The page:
I’m on vacation this week — and when I’m on vacation (after the first few days of brainless activity), I dive in to books I have had in my reading pile for a while.Â One of the books I brought, Inside the Investor’s Brain: The Power of Mind over Money by Richard Peterson, (published just this year)Â is quiteÂ interesting.Â And I’d like to share some of the thoughts from the book with you all.
First off, Dr. Peterson is an associate editor at the Journal of Behavioral Finance, is a psychiatrist, a former stock trader and did postgraduate research at Stanford University in neuroeconomics (i.e. studying the neurology associated with financial decison-making).Â So he is no lightweight.
Secondly, the primary focus of the book is toÂ summarize the research which has been conducted over several decades regarding the psychological processes that underlie and impact investment decision-making, and to tie these factors to the physiological components that accompany them neurologically.Â That is, Dr. Peterson looks at various decision-making strategies, the biases that interfere with good judgment, the emotional aspects (e.g. fear, overconfidence) that are intertwined, and what is going on chemically within the brain with these.
Rather than summarize the main points here, I want to just give some semi-random snippets of quotes that I personally have found interesting (page numbers follow the quote in parentheses).
“In investment management, mathematical genius may perform well in the short term, but it is no substitute for emotional intelligence.”Â (2)
“The pursuit of profit for its own sake can quickly go awry. . . Pursuing profit as one’s primary goal can be a sign of emotional ill health. . . when money becomes the goal, rather than a by-product of enjoyable work, then emotional stability is apt to suffer.” (290)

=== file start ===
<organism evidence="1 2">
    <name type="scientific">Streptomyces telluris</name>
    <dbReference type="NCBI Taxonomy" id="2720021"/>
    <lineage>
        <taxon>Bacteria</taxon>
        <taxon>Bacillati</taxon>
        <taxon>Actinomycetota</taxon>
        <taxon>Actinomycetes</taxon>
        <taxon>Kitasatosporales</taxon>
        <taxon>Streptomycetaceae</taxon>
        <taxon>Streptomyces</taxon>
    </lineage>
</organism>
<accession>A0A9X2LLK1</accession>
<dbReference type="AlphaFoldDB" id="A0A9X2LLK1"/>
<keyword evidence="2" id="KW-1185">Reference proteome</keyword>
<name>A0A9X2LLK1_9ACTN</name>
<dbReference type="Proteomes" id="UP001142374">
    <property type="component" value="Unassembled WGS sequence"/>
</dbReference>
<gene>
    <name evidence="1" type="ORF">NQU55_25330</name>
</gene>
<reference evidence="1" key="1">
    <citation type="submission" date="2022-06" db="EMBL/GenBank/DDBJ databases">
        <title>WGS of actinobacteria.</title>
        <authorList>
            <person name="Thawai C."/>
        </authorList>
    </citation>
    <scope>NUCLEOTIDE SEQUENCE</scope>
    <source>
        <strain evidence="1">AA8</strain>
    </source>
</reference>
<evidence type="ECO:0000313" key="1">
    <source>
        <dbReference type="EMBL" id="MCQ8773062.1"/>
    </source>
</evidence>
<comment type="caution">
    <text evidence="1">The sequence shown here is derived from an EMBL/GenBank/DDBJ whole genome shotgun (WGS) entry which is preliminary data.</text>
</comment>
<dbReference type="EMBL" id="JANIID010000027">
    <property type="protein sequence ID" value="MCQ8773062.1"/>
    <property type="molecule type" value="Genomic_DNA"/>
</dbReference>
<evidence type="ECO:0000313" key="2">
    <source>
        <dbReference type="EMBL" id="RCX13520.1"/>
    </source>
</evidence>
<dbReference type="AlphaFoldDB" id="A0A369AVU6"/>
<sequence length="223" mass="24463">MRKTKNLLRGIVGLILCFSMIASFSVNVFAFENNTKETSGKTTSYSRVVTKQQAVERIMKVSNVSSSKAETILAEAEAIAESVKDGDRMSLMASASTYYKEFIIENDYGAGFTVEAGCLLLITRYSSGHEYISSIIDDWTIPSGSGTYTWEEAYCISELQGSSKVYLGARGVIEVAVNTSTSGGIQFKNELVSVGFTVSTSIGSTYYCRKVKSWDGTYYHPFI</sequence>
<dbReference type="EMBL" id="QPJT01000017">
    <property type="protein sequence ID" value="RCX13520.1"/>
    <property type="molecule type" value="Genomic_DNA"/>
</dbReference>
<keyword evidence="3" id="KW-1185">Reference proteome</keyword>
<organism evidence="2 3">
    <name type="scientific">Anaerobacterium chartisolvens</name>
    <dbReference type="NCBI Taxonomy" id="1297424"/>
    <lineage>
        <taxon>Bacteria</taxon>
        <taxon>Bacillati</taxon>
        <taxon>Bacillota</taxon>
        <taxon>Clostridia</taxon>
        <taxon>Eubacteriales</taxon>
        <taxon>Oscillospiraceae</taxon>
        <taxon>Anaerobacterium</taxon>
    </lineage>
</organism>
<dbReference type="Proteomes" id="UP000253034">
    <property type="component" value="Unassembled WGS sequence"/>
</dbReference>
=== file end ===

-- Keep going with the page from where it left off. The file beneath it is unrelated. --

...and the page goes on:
“‘Our probability assessments shift based on how others present information to us.'” [Michael Maubossin]Â Emotionally, investors have stronger reactions if possible outcomes are more vivid or imaginable. . .Stocks with exciting stories cause people to forecast high stock returns.” (179, 181)
“Because the future is intrinsically uncertain and market dynamics change, the past is a poor guide to the future.” (187)Â “‘The fundamental law of investing is the uncertainty of the future.’ [Peter Bernstein] (179)Â “‘The future is never clear, . . . Uncertainty is the friend of the buyer of long-term values.'” [Warren Buffet] (180) “‘Markets are constantly in a state of uncertainty and flux and money is made by discounting the obvious and betting on the unexpected.'” [George Soros] (182)
“But, in general, it is a congruence of characteristics, not any one individual trait, that leads to true excellence.Â To achieve greatness in investing, education is the first step. . . . The next step is a self-evaluation. Identify your strengths and weaknesses and inventory your resources.Â What is your psychological Achilles’ heel, and how will you protect it? . . . Small positive changes in psychological well-being, mental training and physical health improve the probability of successful decision making.Â A slightly increased probability of success, over years of decision making leads to better long-term outcomes.” (289-290)
“‘Self-discipline is the single most important success factor.Â Without it, nothing else matters.’ [Howard Fleishman, PhD, performance psychologist]. . . one’s degree of self-discipline correlates with wealth level.Â In general, pursuing immediate gratification erodes prosperity. . .Investing ‘rules’ are useless for people who don’t first have discipline.” (295-296)Â “‘No one can do your push-ups for you. [Jim Rohn]'” (290)Â
“‘[Profitability] comes when the investor realizes that investment success does not come from external control, but from internal control.'” [Van K. Tharp] (301)
Dr. Peterson has a number of chapters on the emotional components of decision-making (intuition, fear & anxiety, excitement and its relationship to greed, overconfidence, the love of risk, and the impact of stress on decision-making).Â Additionally, he summarizes a number of perceptual biases that affect making good decisions. (I hope to share those later).
To close, I’ll share from the preface to the book: “to really excel in investing, you’ve got to learn the skills to manage yourself.” (xv)